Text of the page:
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On "Face the Nation," moderator Margaret Brennan asks the tough questions about Beltway politics and world affairs. We turn the tables and put those questions to her.
"Face The Nation" moderator and senior foreign affairs correspondent for CBS News, Margaret Brennan (@margbrennan).
On the decision-making process when sitting down to interview someone
“It's a real challenge. And we're at this moment where things are of real consequence — in terms of this impeachment inquiry — as well. So, every word that is said is parsed. … One of the things that is challenging, as well, is … that choice of: 'Do you go with [your] instinct — as a reporter and correspondent — which is to pull out more information — try to understand, try to ask the follow-up — to move the story forward?' Or, 'Are you in the pinning down, which can sometimes be chasing down rabbit holes, and sometimes it doesn't take you anywhere?' And, sometimes, that just plays into what is often used as a device to deflect. Which is to say, ‘You're arguing with me.’ Or, ‘That's an opinion.’ So, it's always tough to make that call.”
On the role gender plays as moderator on "Face the Nation"
“Gender always does play a role, in some ways, in terms of how people perceive you, how they hear you, how comments land, how viewers are receiving … [your] having to pin down and be dogged. It's not always received well, if it's a female interviewer versus a male interviewer. I think figuring out how to do the best job you can, because frankly, no matter what gender you are — in television news — you're all measured by the same thing: which is the news you make or break, and the ratings you are able to deliver. But, how the audience hears you — or how the interviewer does — is also interesting. Are they more comfortable talking over you, because it's a female voice? Are they more comfortable, perhaps, having a conversation with you, because you don't come off in the same overly aggressive, argumentative way that some have the ability to adapt? It's really an interesting thing. I think it depends on the person. I'd love to say it's both an asset, and something that you have to figure out how to manage around. Just like anything with being a woman, I think there is always another side story to it, and it's something that we could have a bottle of wine and spend a lot of time parsing each interview over. We've got a tremendous number of female staff members too, and we talk about this.”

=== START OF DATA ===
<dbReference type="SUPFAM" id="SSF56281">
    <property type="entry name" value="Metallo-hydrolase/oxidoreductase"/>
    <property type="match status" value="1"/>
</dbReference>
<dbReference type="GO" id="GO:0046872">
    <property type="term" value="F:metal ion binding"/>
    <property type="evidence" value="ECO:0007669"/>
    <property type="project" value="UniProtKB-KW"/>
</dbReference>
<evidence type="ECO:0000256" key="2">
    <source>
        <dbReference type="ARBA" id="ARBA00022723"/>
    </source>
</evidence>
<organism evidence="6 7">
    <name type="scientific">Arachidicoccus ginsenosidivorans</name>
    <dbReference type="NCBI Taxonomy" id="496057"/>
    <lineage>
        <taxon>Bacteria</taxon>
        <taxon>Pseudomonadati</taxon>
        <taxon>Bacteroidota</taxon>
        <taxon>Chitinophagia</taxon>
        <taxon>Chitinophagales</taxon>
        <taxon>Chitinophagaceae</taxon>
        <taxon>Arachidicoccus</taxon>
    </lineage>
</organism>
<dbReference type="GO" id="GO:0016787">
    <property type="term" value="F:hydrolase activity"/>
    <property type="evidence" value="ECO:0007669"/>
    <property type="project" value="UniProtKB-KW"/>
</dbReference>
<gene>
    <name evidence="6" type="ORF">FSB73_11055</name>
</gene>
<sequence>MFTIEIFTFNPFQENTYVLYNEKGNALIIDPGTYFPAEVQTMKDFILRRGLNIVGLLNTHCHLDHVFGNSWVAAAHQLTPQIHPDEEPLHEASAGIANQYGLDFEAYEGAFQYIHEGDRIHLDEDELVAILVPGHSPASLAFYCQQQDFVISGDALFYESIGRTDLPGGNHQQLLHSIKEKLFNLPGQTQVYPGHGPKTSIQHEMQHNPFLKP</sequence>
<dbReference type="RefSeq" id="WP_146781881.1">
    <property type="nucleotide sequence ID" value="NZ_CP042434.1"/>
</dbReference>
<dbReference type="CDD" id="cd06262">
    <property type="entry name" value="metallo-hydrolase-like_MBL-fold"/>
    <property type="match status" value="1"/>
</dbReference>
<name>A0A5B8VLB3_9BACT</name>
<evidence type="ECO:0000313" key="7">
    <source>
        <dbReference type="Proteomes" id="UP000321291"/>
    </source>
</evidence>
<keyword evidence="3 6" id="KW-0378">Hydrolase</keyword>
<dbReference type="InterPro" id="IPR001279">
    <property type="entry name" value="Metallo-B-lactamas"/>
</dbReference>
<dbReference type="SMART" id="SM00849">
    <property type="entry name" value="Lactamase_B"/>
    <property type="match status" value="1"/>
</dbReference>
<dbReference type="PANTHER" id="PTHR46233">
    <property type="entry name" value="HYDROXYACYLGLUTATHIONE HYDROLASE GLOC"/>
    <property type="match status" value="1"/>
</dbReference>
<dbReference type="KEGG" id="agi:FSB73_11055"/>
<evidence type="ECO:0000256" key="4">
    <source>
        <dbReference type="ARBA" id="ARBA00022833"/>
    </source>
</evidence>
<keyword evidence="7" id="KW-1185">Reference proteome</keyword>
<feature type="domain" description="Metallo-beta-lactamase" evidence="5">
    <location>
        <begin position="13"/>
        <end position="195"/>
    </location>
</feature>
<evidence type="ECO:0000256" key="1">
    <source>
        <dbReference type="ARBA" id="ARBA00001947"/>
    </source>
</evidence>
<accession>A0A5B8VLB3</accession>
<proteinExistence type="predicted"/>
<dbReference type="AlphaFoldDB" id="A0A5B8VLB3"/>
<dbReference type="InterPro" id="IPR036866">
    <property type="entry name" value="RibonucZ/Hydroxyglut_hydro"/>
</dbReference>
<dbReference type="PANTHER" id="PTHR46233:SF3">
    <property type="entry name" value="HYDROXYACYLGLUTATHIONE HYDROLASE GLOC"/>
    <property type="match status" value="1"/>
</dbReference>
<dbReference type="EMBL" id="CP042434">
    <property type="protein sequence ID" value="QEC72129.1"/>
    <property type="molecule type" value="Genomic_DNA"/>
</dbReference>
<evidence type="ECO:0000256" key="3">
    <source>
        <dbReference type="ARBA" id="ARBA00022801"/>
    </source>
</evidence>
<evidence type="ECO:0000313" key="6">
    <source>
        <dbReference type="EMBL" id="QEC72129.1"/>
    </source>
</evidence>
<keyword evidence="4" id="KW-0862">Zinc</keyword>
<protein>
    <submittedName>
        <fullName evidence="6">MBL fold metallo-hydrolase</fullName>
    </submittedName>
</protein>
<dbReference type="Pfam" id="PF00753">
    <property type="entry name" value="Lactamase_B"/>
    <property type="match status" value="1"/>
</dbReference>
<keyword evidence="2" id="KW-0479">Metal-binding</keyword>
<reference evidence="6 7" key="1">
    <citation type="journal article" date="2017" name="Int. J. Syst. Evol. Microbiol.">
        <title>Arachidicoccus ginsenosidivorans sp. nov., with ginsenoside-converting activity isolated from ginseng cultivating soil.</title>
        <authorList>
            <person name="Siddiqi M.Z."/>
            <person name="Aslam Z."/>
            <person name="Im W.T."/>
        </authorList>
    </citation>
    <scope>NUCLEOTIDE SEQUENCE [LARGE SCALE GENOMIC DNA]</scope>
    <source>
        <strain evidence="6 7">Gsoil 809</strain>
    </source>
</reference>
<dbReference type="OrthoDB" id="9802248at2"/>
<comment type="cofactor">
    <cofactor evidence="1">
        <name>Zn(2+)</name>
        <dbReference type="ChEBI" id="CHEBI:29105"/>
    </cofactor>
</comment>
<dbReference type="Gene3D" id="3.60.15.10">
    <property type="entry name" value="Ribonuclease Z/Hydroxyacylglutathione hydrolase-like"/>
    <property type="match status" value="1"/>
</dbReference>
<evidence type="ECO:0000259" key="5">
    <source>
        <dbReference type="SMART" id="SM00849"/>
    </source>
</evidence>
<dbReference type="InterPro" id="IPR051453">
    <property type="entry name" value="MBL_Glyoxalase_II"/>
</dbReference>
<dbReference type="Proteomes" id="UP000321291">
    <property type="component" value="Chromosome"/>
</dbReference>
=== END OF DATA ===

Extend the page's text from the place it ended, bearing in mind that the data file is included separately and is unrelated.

"Frankly, no matter what gender you are — in television news — you're all measured by the same thing: which is the news you make or break, and the ratings you are able to deliver."Margaret Brennan
On Feb. 3, 2019, Margaret Brennan interviewed President Trump, in an interview that aired before the Super Bowl.
Did that interview present a different set of challenges from others you’ve interviewed?
“It's really, in the moment, calling those audibles of, ‘Do I jump in here? Do I interject? Do I correct? Do I follow him there? But, how do I get back to the point that I was asking, rather than the place he's taking me, which may be a different side story?' And, it was challenging, because I also didn't know who I was walking into the room to see that day. Because this had been on the back of this political loss, essentially. On the back of a government shutdown, at that time, where he didn't get immigration concessions. Was he going to be upset? Was he going to be wanting to put a good face on things? I think he, in that moment, realized also that this was a tremendous platform, with an extremely high number of viewers. I mean, the Super Bowl, and that viewership, is tremendous for him. And, he is a TV person. And, he knew that. He knew who he was reaching. And he knew he was talking — and engaging — in a different way than when he does hits with, perhaps, Fox News, where it's a very different conversation. So, I was wondering, ‘Who is going to sit down across from me?’ And my colleague, Lesley Stahl of '60 Minutes,' I talked to her at length about that. And she said, ‘That is really going to influence the rest of the interview. How does he walk into the room, and how does he feel?’ ”